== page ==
Apart from the financial considerations - such as split retirement, alimony and who keeps the paid-off house - there are many psychological and mental health issues that arise. And while both parties may be older and wiser than when their high school crush broke up with them after a summer fling, the ensuing feelings can be devastating and difficult to manage.
The one silver lining is that many older adults rely heavily on their grown children for emotional support. They also do not have to deal with the messy custody issues that many younger couples face. Older children are also more understanding of relationship struggles and will not be as likely to "pick sides" as they may have been in their younger years.
Perhaps not surprisingly, older couples divorce for often the same reasons as those in their 30s and 40s, according to Christa Moody, a licensed mental health professional who practices in Pensacola.
"Sometimes, there is a success disparity where one individual does not find the fulfillment in their marriage that they do in their career and social circles," said Moody. "Other times, it is dishonesty and infidelity. Regardless, it is always true that the one who does not share the feelings of divorce will be disproportionately affected." When that happens, Moody said, coping mechanisms are vital. "You can feel like things are out of your control, so it's important to rely on friends, engage your social circles, see a counselor if you feel depressed or unsure, and engage in light physical activity like walking or yoga," said Moody.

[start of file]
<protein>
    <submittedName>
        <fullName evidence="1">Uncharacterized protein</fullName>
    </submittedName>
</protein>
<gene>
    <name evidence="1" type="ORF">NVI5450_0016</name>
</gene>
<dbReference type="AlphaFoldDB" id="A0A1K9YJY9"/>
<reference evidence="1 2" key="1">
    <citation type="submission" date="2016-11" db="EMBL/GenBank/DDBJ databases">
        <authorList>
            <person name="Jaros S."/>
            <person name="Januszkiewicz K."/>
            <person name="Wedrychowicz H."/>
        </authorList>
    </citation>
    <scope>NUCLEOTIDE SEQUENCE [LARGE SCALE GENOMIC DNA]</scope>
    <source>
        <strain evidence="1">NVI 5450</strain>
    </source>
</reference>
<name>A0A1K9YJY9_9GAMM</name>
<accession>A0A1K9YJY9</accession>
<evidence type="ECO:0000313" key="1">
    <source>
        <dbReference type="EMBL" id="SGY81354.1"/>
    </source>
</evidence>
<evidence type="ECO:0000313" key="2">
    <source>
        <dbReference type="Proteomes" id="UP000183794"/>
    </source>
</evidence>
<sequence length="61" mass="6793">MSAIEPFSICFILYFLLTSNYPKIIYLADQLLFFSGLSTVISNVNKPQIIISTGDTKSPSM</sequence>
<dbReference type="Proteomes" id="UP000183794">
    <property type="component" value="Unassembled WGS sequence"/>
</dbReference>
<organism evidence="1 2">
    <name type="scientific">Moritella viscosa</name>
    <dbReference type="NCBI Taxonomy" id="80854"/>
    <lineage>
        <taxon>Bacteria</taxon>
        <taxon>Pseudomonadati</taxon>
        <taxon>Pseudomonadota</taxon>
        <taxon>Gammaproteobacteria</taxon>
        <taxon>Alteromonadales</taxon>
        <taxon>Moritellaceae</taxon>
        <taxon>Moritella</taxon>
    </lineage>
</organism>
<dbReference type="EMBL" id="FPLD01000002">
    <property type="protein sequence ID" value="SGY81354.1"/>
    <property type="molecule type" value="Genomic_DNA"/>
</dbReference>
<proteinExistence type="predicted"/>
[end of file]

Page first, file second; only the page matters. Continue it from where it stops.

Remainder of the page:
For senior citizens who already struggle with social anxiety and depression - or for those whose friends and siblings are no longer around - this can be an especially difficult time.
"There is a correlation between lack of social connectedness and depression," said Moody. "I tell my clients to rely on their faith and spirituality if that is something they express. You can also join a civic organization, attend divorce workshops at your local place of worship, or even get involved in a free college class."
Online dating is also quite popular among older Americans, and whether those connections lead to a short-term spark or something more meaningful, it is important to not wallow in sadness for too long. In fact, as many as 20 percent of single seniors use dating apps.
However, most experts recommend waiting at least until the divorce is finalized before getting back out there. This time can help you process your feelings and work through whatever shortcomings the experience may have identified. Not only can a premature jump into the dating pool polarize friends and jeopardize legal proceedings, it can actually make you feel more alone than ever.
"When they are ready to get back out there, many seniors actually find great success," said Moody. "There's this notion that you shouldn't bother in any sort of relationship investment in your golden years, but many people actually feel liberated and can reclaim a teenage sense of fun."
Through it all, it is important to be aware of your own feelings, your own boundaries, and your own goals. If you do find a special someone and desire another go at tying the knot, most experts recommend a prenuptial agreement, as repeat marriages are more likely to end in divorce.